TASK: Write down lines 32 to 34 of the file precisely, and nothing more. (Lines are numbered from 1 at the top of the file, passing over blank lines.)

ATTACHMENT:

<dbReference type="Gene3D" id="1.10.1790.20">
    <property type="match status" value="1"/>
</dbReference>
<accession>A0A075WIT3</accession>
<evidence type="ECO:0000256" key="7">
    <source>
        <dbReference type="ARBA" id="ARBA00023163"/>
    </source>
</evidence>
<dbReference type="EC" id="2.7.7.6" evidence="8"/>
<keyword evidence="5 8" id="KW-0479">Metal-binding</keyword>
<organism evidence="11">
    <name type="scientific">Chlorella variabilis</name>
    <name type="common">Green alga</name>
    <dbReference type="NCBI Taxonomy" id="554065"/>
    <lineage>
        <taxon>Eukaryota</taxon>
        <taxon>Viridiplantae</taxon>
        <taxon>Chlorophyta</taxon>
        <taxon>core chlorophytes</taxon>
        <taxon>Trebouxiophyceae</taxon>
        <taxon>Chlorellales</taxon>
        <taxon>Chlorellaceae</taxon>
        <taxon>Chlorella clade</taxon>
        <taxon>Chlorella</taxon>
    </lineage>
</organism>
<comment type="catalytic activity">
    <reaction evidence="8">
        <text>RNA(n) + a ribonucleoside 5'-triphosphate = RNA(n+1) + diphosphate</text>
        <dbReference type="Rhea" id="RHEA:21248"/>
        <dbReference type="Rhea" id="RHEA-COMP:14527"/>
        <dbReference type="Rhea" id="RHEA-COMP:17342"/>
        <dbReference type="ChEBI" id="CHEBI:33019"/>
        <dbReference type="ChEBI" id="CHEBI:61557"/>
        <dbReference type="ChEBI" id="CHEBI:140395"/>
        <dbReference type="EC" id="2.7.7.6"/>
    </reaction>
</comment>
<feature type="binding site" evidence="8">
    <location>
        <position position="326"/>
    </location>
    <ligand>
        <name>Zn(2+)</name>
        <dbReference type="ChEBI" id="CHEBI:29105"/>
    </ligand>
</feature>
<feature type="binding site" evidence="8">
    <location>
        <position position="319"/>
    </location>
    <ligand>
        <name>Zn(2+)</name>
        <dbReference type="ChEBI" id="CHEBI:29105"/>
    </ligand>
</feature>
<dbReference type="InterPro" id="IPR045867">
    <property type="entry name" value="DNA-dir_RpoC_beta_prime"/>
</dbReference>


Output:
        <dbReference type="Rhea" id="RHEA-COMP:14527"/>
        <dbReference type="Rhea" id="RHEA-COMP:17342"/>
        <dbReference type="ChEBI" id="CHEBI:33019"/>